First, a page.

Major efforts are being made to incorporate mercury-free processes into gold recovery as the nation moves to phase out the use of the chemical in the extractive industries, says Natural Resources Minister, Raphael Trotman.

The minister, during a radio programme “Insight”, said that the regulatory bodies are working along with Conservation International (CI) to examine and implement alternatives.

“They are finding better ways of recovering gold… that is said to be green; that is organically produced not with too many chemicals, in particular, mercury, there is a higher value for it on the world market,” Trotman said.

CI is not only working to ensure recovery of green gold but also, find markets for the recoverable.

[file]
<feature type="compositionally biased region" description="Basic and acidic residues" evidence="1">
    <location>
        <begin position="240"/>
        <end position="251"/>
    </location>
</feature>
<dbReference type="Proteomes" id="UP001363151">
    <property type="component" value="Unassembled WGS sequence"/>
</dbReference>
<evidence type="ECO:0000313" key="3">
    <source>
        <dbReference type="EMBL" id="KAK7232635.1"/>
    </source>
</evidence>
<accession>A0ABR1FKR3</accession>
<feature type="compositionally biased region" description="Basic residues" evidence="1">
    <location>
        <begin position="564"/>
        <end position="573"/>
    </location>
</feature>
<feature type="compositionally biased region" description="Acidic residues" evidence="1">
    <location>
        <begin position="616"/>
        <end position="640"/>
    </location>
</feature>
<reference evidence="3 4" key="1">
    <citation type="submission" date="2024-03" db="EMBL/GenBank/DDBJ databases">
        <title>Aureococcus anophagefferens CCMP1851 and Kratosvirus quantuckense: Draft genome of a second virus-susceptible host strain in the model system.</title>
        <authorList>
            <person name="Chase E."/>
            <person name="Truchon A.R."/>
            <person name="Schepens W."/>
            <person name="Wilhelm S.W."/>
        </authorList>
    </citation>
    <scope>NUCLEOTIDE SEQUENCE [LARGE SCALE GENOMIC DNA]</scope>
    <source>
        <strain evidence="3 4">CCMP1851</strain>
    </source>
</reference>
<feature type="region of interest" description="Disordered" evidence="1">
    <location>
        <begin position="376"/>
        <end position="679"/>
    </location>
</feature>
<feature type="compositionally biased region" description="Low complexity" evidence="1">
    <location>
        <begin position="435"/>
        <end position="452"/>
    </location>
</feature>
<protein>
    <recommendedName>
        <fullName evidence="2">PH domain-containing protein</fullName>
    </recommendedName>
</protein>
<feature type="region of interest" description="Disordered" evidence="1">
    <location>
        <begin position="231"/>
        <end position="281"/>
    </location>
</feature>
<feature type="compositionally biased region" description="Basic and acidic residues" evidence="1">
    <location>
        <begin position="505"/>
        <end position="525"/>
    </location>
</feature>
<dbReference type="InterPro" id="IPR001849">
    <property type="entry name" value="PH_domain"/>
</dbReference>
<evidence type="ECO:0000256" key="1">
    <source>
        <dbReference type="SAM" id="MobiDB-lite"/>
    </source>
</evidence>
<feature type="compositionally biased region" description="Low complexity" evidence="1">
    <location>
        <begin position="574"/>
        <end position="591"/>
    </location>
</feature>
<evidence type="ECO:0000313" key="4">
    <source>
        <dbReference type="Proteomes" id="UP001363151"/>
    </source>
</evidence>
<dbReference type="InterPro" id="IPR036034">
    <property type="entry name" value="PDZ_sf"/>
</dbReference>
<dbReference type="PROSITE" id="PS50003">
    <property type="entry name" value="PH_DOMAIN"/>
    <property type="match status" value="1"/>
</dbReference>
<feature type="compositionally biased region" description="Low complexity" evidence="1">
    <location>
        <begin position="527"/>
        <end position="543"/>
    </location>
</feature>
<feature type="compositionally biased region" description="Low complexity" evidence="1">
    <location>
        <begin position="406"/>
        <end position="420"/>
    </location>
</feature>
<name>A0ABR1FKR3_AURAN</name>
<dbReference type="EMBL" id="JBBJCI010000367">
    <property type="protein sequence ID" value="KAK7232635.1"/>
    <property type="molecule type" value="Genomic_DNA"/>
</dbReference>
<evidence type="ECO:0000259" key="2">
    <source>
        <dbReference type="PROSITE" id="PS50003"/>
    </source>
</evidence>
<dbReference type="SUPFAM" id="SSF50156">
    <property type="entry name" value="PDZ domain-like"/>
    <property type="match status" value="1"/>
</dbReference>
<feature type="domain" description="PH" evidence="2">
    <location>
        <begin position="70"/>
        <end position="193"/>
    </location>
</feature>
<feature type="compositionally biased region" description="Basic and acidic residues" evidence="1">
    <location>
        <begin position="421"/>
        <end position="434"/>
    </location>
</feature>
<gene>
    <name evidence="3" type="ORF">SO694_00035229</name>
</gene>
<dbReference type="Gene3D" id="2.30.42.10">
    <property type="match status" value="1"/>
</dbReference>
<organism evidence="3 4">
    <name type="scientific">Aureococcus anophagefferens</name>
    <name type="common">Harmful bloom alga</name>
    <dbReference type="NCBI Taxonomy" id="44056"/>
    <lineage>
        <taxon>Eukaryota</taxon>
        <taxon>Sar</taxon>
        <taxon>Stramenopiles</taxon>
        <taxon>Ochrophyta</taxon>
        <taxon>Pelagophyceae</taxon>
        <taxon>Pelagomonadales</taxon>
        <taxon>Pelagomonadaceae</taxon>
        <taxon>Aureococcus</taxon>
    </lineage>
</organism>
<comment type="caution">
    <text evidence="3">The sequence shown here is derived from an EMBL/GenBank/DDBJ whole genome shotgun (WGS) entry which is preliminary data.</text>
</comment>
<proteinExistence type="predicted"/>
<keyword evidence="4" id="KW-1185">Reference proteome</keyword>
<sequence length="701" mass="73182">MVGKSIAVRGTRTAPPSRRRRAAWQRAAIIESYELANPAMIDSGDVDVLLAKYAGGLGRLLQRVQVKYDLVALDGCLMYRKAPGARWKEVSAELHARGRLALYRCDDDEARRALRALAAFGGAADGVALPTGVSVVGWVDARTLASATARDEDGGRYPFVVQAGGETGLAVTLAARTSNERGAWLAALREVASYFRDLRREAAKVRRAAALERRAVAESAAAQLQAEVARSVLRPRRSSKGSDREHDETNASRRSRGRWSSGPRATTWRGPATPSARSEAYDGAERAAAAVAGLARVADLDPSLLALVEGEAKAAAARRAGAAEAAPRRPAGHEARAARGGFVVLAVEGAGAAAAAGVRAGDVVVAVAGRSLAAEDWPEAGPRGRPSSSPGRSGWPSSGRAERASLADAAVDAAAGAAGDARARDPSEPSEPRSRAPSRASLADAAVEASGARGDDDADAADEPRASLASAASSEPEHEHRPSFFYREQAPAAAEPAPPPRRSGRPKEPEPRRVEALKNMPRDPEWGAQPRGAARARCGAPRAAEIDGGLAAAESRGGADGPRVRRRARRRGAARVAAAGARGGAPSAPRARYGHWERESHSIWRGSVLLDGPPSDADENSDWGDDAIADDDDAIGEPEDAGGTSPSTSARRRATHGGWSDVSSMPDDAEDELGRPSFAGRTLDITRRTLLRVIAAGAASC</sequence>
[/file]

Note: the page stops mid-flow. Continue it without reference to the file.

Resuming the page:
“They’re are helping us to find those markets. I believe it is a commendable programme and I wish to thank both the outgoing and current directors of CI and all of the hardworking people there for this initiative. It is not just in Guyana. It is shared amongst a few countries but we are seen as one of the flagship countries that will take this project forward globally” said Trotman.

The Minister’s statements come weeks after the Ministry of Natural Resources (MNR), through the Geology and Mines Commission (GGMC), signed a Memorandum of Understanding (MOU) with the Pesticides and Toxic Chemicals Control Board (PTCCB) and the Environmental Protection Agency (EPA) to strengthen protocols governing the importation of mercury.

Trotman said that CI has been setting up model stations around the country, and has been working with miners, the National Mining Syndicate (NMS), the Guyana Gold and Diamond Miners’ Association (GGMA) and the Guyana Women’s Miners Organisation (GWMO), and other stakeholders.



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